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Advertiser campaign to save Bancroft forces council to think again

PUBLISHED: 16:30 03 October 2008 | UPDATED: 13:40 05 October 2010

Protesters make their point outside the library

Protesters make their point outside the library

By Ted Jeory TOWER Hamlets council has bowed to mounting public pressure and backed away from making any decision on the future of Bancroft Library at its cabinet meeting next month. Labour leaders had been due to discuss the proposed £1.2m

By Ted Jeory

TOWER Hamlets council has bowed to mounting public pressure and backed away from making any decision on the future of Bancroft Library at its cabinet meeting next month.

Labour leaders had been due to discuss the proposed £1.2m sale of the Victorian building to Queen Mary College on November 5.

But a council spokeswoman told the Advertiser today: "That's no longer going to happen."

She said they were going to do as Gordon Brown had requested yesterday and consult the public "on a range of options" for the history library and archives before making any decision.

When the Advertiser asked whether one of those options would include keeping the service at a refurbished Bancroft, she replied: "Absolutely."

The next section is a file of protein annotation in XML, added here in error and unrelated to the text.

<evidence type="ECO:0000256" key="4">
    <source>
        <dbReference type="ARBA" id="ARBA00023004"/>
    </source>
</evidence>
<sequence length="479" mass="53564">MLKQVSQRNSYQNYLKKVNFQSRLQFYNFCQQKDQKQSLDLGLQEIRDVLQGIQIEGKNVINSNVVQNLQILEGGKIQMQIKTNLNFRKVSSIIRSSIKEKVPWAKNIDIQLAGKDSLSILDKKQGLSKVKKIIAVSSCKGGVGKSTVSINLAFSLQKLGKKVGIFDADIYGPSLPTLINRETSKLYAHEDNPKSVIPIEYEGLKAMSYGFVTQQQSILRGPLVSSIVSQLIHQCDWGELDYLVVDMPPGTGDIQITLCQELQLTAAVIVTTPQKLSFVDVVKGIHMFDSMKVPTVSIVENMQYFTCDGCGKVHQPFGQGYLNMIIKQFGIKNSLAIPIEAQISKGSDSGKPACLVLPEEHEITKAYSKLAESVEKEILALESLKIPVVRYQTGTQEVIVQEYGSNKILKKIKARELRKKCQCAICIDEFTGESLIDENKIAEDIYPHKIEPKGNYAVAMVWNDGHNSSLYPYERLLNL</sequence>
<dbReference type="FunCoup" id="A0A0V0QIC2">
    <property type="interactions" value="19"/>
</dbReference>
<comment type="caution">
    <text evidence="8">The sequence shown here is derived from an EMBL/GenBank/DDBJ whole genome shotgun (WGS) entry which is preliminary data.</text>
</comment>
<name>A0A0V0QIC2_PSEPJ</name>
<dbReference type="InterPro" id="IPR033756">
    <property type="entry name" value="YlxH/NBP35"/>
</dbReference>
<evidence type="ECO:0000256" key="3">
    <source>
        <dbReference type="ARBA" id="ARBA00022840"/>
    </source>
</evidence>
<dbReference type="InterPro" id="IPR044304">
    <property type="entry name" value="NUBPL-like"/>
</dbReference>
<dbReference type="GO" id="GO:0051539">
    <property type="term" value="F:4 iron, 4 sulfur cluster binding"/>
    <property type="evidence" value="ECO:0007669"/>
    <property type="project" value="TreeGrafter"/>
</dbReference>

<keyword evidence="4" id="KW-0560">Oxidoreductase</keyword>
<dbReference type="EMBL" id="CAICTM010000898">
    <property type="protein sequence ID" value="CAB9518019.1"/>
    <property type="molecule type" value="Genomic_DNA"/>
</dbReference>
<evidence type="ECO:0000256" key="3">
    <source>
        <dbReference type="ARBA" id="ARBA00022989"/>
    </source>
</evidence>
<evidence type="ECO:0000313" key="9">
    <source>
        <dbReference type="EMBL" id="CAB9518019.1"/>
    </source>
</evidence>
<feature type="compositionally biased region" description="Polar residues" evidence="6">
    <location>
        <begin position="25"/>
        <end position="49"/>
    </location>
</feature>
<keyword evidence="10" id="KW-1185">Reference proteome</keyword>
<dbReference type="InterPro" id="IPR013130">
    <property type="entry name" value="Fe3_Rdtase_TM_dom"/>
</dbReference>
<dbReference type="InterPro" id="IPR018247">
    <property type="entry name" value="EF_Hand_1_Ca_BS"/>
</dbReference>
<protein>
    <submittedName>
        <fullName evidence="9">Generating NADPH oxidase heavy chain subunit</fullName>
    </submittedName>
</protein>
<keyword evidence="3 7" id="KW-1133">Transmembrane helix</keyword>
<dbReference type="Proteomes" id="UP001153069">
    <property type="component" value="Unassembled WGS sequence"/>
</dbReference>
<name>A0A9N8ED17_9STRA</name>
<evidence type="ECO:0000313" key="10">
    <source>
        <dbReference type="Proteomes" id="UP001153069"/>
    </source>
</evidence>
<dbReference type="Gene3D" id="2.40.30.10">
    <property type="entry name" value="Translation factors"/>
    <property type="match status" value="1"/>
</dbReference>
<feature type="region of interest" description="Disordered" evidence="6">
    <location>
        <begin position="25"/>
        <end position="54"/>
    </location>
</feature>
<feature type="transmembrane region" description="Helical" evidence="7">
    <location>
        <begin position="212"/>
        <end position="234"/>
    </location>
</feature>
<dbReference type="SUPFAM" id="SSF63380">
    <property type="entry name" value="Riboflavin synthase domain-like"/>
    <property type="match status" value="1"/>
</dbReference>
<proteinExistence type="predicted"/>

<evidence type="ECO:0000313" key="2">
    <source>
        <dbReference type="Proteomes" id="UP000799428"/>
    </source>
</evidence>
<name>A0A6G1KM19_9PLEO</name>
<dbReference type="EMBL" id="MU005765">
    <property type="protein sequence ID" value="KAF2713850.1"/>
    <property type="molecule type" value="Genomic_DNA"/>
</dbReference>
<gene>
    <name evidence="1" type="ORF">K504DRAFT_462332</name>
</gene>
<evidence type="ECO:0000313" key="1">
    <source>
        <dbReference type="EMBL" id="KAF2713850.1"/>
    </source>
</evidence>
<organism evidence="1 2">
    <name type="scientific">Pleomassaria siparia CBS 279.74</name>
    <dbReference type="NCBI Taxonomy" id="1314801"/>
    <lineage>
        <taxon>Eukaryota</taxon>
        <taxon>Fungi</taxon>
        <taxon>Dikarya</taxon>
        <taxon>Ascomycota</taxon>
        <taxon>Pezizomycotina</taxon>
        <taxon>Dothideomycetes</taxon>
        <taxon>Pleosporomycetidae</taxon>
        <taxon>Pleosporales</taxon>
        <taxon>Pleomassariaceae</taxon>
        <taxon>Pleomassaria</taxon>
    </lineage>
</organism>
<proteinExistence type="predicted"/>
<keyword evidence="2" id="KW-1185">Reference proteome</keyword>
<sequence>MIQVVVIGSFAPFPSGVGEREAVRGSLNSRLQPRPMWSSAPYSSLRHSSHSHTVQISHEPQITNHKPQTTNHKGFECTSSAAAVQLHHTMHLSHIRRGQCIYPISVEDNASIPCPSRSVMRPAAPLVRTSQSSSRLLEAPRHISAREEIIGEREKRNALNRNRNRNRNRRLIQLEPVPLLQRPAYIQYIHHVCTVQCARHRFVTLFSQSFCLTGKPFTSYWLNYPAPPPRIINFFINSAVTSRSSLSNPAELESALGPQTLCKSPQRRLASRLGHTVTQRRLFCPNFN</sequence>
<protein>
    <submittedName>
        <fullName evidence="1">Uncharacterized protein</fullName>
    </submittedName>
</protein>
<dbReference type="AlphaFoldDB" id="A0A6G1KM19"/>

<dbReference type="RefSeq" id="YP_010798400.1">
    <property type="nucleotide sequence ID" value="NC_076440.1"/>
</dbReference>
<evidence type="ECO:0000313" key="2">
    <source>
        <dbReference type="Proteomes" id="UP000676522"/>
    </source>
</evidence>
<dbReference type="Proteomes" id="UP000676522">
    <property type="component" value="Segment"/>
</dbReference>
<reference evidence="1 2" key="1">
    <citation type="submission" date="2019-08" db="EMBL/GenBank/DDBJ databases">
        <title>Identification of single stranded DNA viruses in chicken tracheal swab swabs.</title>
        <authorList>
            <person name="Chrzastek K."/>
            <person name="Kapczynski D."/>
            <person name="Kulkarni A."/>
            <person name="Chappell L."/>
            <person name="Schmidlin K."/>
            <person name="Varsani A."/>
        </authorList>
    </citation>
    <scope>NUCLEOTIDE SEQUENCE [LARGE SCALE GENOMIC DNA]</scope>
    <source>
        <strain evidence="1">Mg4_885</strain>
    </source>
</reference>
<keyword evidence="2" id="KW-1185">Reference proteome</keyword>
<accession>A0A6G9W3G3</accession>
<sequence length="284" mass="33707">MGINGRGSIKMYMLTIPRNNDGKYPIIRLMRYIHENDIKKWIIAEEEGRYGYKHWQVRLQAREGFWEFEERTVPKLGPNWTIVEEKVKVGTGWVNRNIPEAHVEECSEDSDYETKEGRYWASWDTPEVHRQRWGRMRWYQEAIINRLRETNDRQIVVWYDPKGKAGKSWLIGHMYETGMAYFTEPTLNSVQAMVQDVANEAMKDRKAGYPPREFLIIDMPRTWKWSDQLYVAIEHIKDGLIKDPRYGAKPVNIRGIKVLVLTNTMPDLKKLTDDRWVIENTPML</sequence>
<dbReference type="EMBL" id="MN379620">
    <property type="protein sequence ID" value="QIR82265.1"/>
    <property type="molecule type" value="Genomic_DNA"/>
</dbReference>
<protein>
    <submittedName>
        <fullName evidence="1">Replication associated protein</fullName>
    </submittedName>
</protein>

And if that was the option the public said they wanted, the council would probably "listen" to that advice, she said, adding: "The proposed sale to Queen Mary College is still on the table.

"We're going to work very hard to ensure that the Local History Library and Archive Service stays together, in both the short and long term."

It is now unlikely that any discussion about Bancroft will take place at cabinet level for several months.

The latest development is a huge boost to the four month campaign to save Bancroft, and one council insider conceded it was "democracy in action".

The Advertiser discovered in June that council bosses were planning to offload Bancroft in what many considered to be a knock-down deal with Queen Mary College.

After we launched our campaign, council leader Lutfur Rahman said selling Bancroft to the university would allow the prestigious Holocaust collection at the Wiener Library to relocate there from its home in the West End.

But the Advertiser now understands that the Wiener is keener on another building in Russell Square, something that would undermine the Town Hall's arguments.

During the campaign, other claims made by the council have also proved to be flimsy.

They said they were considering moving the history library collection to the Museum in Docklands, but we discovered no serious discussions had ever taken place about that.

The Prime Minster announced yesterday that he was rejecting Advertiser's 1,319-name petition calling on him to provide the council with emergency funding to upgrade Bancroft and allow the famous history library and archives to remain in place.

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